Client Alert: Lord & Taylor Settles FTC Complaint Alleging Consumer Deception in Connection with Paid Native Advertising


ord & Taylor has agreed to settle a Federal Trade Commission complaint alleging that the national retailer deceived consumers by paying for native advertisements.

The Design Lab Social Media Campaign

In its complaint, the FTC focused on Lord & Taylor’s social media campaign launched in support of its private label clothing line, Design Lab. As part of the campaign, the retailer recruited fifty “fashion influencers,” gave them the Design Lab Paisley Asymmetrical Dress, and paid them to post a photo of themselves wearing the Design Lab dress on Instagram. Lord & Taylor did not require the influencers to disclose that they had been paid (and no influencer voluntarily did so). The Design Lab Instagram campaign reached 11.4 million individual Instagram users, and the Paisley Asymmetrical Dress subsequently sold out. The campaign also included a paid article placed in the fashion publication Nylon, and photo of the Paisley Asymmetrical Dress posted to Nylon’s Instagram page; neither the article nor Instagram post disclosed that it had been pre-approved and paid for by Lord & Taylor.

FTC’s Allegations

While the Design Lab campaign reflected what appeared to be impartial statements and reviews made by fashion influencers, the influencers specifically created the postings as part of Lord & Taylor’s Design Lab advertising campaign. Lord & Taylor failed to disclose that the influencers were paid endorsers—a fact that the FTC believed would be material to consumers in their decision to purchase the Paisley Asymmetrical Dress. The Nylon Magazine Instagram posting and article similarly appeared to be independent statements or opinions, when it was, in fact, paid advertising.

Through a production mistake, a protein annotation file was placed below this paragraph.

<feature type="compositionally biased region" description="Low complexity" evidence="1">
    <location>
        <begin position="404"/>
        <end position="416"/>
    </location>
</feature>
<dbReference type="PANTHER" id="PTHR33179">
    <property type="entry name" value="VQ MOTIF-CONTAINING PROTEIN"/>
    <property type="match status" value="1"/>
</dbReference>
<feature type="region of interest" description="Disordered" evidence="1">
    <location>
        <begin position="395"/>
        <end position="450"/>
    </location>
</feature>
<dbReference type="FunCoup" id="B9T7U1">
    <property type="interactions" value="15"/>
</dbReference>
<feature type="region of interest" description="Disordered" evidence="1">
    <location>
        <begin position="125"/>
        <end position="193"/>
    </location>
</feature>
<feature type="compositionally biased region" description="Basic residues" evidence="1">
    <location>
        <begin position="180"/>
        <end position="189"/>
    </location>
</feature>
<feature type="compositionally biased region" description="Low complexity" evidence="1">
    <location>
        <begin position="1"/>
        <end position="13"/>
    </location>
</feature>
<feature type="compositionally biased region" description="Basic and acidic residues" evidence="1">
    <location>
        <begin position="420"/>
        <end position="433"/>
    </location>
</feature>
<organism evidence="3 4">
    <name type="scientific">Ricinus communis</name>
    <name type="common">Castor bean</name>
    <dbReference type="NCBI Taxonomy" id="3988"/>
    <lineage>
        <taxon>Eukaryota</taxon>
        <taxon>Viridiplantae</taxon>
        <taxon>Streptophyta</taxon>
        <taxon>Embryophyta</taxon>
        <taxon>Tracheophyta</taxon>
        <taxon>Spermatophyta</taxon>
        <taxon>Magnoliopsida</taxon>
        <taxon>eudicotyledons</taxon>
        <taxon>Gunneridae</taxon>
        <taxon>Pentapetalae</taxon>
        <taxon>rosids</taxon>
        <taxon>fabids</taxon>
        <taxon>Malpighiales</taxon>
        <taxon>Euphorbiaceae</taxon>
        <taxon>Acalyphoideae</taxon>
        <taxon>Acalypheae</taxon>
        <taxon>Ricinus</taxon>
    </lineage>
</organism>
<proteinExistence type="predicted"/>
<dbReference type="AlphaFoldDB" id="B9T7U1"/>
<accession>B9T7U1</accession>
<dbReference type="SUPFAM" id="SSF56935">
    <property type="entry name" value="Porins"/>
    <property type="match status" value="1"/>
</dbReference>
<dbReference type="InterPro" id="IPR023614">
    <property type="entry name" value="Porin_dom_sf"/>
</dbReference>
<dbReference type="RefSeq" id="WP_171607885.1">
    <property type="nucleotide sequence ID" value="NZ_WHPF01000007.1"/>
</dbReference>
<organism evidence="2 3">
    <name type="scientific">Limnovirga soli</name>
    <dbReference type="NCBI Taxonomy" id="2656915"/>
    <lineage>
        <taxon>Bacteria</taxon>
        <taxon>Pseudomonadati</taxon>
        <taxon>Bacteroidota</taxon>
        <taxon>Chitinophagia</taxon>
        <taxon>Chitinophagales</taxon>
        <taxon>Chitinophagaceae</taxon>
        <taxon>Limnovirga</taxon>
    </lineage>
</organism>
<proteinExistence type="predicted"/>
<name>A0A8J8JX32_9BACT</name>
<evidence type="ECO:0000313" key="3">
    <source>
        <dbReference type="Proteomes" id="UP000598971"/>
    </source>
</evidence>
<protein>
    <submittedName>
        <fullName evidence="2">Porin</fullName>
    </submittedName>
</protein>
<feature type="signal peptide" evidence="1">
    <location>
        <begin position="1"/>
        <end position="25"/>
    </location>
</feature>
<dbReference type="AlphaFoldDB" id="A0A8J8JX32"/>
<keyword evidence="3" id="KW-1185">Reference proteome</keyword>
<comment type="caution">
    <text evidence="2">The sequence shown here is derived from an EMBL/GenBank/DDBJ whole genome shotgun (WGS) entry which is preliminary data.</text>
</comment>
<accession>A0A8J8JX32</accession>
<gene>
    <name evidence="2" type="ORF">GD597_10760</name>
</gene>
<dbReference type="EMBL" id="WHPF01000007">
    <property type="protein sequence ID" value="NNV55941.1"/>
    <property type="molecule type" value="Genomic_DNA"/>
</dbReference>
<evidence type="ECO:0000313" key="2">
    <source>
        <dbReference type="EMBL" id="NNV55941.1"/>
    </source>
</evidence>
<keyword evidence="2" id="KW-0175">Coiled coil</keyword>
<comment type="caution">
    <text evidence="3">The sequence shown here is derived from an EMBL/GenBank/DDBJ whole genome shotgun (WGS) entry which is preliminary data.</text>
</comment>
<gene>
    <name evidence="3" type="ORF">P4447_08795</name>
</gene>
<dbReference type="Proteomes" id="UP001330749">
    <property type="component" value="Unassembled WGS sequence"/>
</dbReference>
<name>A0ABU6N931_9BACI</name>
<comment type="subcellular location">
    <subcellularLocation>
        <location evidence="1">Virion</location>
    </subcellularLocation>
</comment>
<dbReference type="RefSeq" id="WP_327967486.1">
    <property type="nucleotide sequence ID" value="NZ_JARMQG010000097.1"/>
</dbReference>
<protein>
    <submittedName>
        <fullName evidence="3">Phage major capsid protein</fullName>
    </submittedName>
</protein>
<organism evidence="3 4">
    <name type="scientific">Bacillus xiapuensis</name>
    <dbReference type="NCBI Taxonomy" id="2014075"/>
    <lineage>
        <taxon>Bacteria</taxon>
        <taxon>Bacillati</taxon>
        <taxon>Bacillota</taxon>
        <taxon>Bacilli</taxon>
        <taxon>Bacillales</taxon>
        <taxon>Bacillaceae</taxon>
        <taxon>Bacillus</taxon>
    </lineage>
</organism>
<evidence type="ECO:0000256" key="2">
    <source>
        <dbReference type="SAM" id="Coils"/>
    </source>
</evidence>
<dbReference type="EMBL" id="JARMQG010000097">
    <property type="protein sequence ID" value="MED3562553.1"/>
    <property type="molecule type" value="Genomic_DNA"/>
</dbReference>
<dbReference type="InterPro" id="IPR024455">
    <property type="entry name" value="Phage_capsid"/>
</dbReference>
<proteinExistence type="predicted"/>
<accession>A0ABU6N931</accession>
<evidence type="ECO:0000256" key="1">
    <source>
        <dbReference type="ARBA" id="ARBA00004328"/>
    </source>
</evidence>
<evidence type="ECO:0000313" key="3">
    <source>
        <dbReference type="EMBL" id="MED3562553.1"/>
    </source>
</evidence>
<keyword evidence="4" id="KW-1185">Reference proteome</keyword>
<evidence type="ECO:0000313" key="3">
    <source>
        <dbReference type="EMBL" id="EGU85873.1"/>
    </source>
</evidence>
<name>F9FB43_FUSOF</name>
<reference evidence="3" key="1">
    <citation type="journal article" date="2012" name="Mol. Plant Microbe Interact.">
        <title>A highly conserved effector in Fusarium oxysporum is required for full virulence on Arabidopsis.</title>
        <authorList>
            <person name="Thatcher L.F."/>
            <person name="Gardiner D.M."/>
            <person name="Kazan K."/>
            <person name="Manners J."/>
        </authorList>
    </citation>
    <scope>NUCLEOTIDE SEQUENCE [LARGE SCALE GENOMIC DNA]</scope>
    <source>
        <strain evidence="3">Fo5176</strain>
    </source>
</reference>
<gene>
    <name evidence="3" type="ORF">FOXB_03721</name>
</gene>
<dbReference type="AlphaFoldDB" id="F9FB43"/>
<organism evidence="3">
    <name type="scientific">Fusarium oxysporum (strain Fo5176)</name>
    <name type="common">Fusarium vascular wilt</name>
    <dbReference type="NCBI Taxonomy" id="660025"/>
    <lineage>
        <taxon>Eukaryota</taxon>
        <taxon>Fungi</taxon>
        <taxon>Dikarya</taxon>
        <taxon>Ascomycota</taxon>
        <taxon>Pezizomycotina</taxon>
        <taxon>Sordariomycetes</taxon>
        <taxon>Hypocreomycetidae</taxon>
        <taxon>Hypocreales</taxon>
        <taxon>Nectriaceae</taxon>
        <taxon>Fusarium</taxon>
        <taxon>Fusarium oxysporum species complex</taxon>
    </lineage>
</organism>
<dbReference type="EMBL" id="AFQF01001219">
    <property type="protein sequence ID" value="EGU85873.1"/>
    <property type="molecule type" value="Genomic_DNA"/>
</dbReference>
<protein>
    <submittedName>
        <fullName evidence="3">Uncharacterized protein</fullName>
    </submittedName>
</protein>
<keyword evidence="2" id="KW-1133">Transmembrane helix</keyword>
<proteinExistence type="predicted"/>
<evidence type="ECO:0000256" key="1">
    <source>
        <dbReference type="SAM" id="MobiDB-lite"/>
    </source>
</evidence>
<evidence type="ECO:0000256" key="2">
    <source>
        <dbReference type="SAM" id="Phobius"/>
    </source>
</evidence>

According to the FTC, Lord & Taylor’s actions constitute “unfair or deceptive acts or practices in or affecting commerce.”


Lord & Taylor opted to settle the complaint. The settlement prohibits the company from misrepresenting that paid advertising is from an independent or objective source, or misrepresenting that any paid endorser is an independent or ordinary consumer. The settlement also establishes a monitoring and review program for the retailer’s future endorsement campaigns.

Takeaway: Focus on Transparency

To avoid similar allegations of unfair or deceptive trade practices, businesses should ensure that paid advertising is clearly labeled as such. Should an industry influencer be hired to provide an endorsement, such fact should also be clearly disclosed. For instance, businesses should consider adding the terms “Advertisement,” “Paid Advertisement,” or “Sponsored Advertising Content” to an Instagram post, or, with respect to condensed posts like those appearing on Twitter, using “#Ad” or “#Spon.” Merely incorporating a business’s hashtag or social media handle does not communicate this message with sufficient clarity.

To ensure that required disclosures in native advertisements are made, businesses may wish to consult the FTC’s enforcement policy statement on this subject.


Filed in: Legal Blog, Uncategorized

March 17, 2016